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‘Groundbreaking’: First Nations cultural evidence heard in legal first

Setting a legal precedent on Monday (16 May), the Queensland Land Court travelled to Cairns to hear First Nations cultural evidence in a historically significant case. 

user iconLauren Croft 17 May 2022 Big Law
‘Groundbreaking’: First Nations cultural evidence heard in legal first
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The Queensland Land Court has heard a landmark testimony from traditional owner Jiritju Fourmile in Gimuy (Cairns) as part of the historic case against Clive Palmer’s Waratah Coal.

Mr Fourmile will be the first of the traditional-owner witnesses to give evidence to the Land Court – and will describe the impacts of climate change on his Gimuy country. Evidence will be given in accordance with First Nations protocols about speaking for country, elders’ authority and revealing traditional knowledge.

For the fourth week of the case against Clive Palmer’s coal project, brought by Youth Verdict, the Queensland Land Court travelled to Gimuy for Mr Fourmile’s landmark testimony, whereby he delivered cultural evidence about climate change impacts on his country in combination with site visits where he will explain how these impacts are already being felt. 


Represented by the Environmental Defenders Office, Youth Verdict is arguing that coal from Waratah’s proposed Galilee Coal Project will impair the human rights of First Nations peoples, especially their cultural rights, by contributing to dangerous climate change, as well as destroying the Bimblebox Nature Reserve on Jagalingou country.  

Youth Verdict’s First Nations-led argument is the first time in Australia a coal mine has been challenged on Aboriginal and Torres Strait Islander cultural and human rights grounds, according to co-director and First Nations Campaign lead Murrawah Johnson. 

“Youth Verdict is a small team led by our First Nations’ members fighting for climate justice grounded in respect for First Nations rights.

“First Nations peoples and our cultural rights must be prioritised in discussions around climate change solutions. The most important aspect of this case is making sure First Nations voices are front and centre in the conversation about the impacts of coal-fuelled climate change upon country and culture,” she said.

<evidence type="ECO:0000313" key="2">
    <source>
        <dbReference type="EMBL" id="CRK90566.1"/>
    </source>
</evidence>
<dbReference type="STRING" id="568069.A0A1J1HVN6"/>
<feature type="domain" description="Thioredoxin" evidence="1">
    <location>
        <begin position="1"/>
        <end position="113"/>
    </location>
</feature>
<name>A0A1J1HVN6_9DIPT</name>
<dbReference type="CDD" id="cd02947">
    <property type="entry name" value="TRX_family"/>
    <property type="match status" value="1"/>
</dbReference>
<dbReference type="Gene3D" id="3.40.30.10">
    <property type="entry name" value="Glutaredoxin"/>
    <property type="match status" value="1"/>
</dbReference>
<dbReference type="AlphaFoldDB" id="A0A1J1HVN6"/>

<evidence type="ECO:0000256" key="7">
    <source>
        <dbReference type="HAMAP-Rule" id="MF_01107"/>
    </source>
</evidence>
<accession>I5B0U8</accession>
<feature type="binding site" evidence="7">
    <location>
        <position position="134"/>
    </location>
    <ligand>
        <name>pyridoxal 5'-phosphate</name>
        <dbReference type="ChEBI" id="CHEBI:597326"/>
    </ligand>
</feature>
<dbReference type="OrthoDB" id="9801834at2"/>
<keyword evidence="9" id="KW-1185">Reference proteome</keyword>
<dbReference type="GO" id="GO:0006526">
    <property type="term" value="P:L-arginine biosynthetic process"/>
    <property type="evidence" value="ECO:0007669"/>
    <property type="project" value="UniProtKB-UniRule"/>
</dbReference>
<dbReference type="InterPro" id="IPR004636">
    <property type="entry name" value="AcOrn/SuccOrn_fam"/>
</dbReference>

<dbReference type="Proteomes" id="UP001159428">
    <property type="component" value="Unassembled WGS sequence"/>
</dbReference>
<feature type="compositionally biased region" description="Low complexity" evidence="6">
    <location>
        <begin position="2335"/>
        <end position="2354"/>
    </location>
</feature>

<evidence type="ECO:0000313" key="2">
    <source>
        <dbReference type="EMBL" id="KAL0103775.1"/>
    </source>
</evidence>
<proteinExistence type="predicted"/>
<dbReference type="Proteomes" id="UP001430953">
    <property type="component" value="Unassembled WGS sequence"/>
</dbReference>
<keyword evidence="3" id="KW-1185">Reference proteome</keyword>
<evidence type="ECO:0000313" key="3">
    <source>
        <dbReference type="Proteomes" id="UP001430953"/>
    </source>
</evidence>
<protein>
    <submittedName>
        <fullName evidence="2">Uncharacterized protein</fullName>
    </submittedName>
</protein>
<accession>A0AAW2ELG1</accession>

“We know how to take care of country. Our knowledge has been passed down for thousands of generations. It’s about time our voices are heard in decision making processes that allow others to harm our country and our young people’s future.”

Gimuy (Cairns)-based Youth Verdict member and Waribarra Mamu woman Serena Thompson said that she “refused to sit idly by while the human rights of all First Nations people are being encroached upon”. 

“The changes that we are seeing to country and waters because of climate change are devastating and quickly becoming irreversible. For First Nations people, our ability to connect and physically be on country is becoming more and more uncertain as climate change worsens. The only certainty in our future is that we must suffer the worst of the impacts before politicians will start to pay attention.

“First Nations people have been looking after country for tens of thousands of years; in the last 234 years, colonisation has undone so much of that work,” she said.

“Climate change fuelled by coal and gas mining is the violent legacy of colonisation. And while its impacts will reach far beyond just our First Nation communities, we will undoubtedly suffer the first and most extreme repercussions. We, as a whole Australian society, need to embody the ideology that has existed amongst blackfullas for thousands of generations: ‘when country suffers, we suffer’.”

EDO managing lawyer Sean Ryan said that these kinds of cases are particularly important as the climate crisis worsens. 

“It’s of the utmost importance that those whose human rights are already being impacted by the effects of climate change, have a say over proposed fossil fuel projects which will make that climate change even worse. 

“This hearing puts the lived experience and knowledge of First Nations witnesses at the heart of our client’s arguments against this mine. We argue that this project will further impact Aboriginal and Torres Strait Islander peoples’ ability to practice their culture and is therefore a limitation of their human rights under Queensland law,” he said. 

“From a legal perspective, today’s hearing is groundbreaking. Never before has the Land Court of Queensland, taken evidence on-country from First Nations cultural witnesses in a mining objection hearing. We are looking forward to representing our clients and presenting these compelling stories to the court.”